Philip Porter, Managing Partner at Fiona Bruce Solicitors, explains the pros and cons of a pre-nuptial agreement.
Having specialised in Family Law for over twenty years, twelve of those being here at Fiona Bruce Solicitors, it is over the last three or so years that I have noticed more couples willing to consider the use of Pre Nuptial Agreements before marrying.
When considering the role of a Pre Nuptial Agreement and a financial claim on divorce, the starting point is Section 25 of the Matrimonial Causes Act 1973. This requires a Judge to consider all the relevant circumstances of the particular case when deciding how to divide the divorcing couple’s finances.
It is important to note that no agreement can override a Judge’s power to divide the assets as he/she sees fit, based upon the Section 25 criteria. This means, Pre Nuptial Agreement cannot stop a spouse applying to the Court for financial provision from the other. However, a Pre Nuptial Agreement is a “relevant circumstance” and must be weighed by a Judge.
In many cases, it will have a substantial impact on a Judge’s decision. In fact, the leading case of Radmacher–v-Granatino, resulted in the Supreme Court saying that a Judge should give effect to a Nuptial Agreement that is freely entered into by each party with the full appreciation of its implications unless, in the circumstances prevailing, it would not be fair to hold the parties to their Agreement. That 2010 decision is only just really filtering into our legal system.
So what are the disadvantages of Pre Nuptial Agreements that everybody should consider.
Not legally binding – I said at the beginning, a Pre Nuptial Agreement will not necessarily be binding but, more often than not, a Court will uphold such an Agreement if freely entered into by each party with a full appreciation of its implications unless, in the circumstances, it would not be fair to do so.
Difficulties making financial provision for children - a Court considering financial claims in divorce will primarily be concerned with ensuring any children of the family are financially secure. The Court is likely to be sceptical that arrangements drawn up years previously will be in the children’s best interests if that Agreement fails to anticipate provision for future children being born.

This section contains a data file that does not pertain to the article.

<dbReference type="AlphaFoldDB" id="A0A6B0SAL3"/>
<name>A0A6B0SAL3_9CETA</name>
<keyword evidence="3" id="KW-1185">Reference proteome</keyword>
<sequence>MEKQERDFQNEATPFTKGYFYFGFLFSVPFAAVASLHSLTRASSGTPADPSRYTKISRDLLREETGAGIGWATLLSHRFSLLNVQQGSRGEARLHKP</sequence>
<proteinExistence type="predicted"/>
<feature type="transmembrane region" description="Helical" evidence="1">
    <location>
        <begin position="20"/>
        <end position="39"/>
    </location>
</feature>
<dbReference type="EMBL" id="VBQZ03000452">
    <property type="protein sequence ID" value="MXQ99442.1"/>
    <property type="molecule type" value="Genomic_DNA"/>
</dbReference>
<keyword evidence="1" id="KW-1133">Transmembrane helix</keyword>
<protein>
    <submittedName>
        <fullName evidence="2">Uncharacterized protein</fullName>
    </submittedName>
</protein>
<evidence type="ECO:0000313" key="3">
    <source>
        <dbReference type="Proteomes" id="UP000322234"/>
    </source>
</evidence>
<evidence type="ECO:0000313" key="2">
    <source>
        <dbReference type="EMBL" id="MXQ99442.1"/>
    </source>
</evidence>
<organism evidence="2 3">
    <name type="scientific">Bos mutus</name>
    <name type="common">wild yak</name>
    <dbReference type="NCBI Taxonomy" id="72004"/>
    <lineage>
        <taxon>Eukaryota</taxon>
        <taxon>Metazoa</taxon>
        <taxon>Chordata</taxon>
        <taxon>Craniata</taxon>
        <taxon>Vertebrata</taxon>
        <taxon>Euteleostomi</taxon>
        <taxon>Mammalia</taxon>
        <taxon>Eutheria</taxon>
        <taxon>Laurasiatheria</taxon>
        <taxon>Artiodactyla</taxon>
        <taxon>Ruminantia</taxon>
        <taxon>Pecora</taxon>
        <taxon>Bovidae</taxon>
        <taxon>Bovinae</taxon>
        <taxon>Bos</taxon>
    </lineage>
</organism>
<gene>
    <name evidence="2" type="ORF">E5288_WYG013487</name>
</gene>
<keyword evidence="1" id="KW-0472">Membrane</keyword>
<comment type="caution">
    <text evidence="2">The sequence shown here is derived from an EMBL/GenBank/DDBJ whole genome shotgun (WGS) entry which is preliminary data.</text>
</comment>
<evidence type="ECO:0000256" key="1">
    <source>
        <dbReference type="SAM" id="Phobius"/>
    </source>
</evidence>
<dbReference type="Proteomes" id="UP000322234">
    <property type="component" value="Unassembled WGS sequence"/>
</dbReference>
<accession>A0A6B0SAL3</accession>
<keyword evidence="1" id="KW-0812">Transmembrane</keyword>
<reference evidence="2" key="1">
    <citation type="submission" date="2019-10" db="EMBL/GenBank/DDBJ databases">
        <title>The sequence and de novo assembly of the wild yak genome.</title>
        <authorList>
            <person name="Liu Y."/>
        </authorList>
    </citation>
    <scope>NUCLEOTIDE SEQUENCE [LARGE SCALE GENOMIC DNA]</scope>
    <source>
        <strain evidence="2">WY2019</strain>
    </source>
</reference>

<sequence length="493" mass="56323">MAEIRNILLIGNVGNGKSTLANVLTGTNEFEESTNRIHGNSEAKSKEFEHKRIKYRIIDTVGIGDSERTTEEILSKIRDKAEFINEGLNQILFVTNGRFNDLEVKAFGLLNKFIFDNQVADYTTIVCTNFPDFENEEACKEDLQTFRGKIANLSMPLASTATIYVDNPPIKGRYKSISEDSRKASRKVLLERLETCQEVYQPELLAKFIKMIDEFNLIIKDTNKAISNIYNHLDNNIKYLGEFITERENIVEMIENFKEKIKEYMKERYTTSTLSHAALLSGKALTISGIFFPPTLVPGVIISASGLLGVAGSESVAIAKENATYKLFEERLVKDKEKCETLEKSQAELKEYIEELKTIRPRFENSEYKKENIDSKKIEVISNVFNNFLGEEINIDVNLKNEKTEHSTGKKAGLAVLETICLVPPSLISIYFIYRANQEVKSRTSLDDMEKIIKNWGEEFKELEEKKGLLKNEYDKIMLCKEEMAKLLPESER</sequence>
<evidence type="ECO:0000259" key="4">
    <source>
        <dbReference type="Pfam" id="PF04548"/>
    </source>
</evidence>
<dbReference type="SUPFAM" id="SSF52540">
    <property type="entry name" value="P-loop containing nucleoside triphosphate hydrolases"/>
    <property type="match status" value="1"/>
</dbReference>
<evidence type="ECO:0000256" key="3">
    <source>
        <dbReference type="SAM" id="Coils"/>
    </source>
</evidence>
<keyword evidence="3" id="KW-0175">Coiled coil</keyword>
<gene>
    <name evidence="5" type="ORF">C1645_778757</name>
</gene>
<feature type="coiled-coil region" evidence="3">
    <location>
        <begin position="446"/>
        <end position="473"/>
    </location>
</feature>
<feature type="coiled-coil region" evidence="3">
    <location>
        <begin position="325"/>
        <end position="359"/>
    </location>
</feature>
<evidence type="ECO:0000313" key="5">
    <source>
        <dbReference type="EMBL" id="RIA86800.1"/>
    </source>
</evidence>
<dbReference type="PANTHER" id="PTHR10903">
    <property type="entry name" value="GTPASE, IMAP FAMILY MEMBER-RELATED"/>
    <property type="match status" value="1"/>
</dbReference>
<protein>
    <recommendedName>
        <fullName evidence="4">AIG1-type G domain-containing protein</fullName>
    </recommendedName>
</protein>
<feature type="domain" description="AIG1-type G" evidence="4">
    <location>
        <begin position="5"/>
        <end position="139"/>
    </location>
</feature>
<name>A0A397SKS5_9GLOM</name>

Change in circumstances – a Pre Nuptial Agreement cannot predict what will happen during the marriage, and significant changes in circumstances may occur. Should those changes occur, a Pre Nuptial Agreement that does not cover them will lose its relevance and is unlikely to be upheld by the Court.
Review – to increase the likelihood of a Court upholding the terms of a Pre Nuptial Agreement on the breakdown of marriage, there should be regular reviews. Reviews will result in further time and legal fees being incurred, as well as potential difficulties agreeing any changes.
Unromantic – you or your future spouse may find the concept of a Pre Nuptial Agreement setting out what will happen to your finances should your relationship fail, rather unromantic at a time when you are in love and planning a wedding.
Bad timing – preparing for a marriage is stressful, and adding the pressure of discussing future finances and possible breakdown can put strain on a relationship.
Vulnerability of the economically weaker party – sometimes the economically weaker party wants to agree clauses limiting his or her rights, simply to get the agreement finished so they can concentrate on the wedding. To ensure the agreement is fair to both parties and has the best possible chance of being upheld by the Court, you must both be aware of the implications of each clause and whether it is of benefit to you.
Can cause family upset - a request for a Pre Nuptial Agreement may upset wider family members, such as parents who may feel affronted, and perceive the agreement a reflection of a lesser status or an implication that their son or daughter will be taken advantage of.
Inheritance issues – if a party waives inheritance rights in the Pre Nuptial Agreement, and his or her spouse dies while they are still married, he or she may be in a precarious financial position.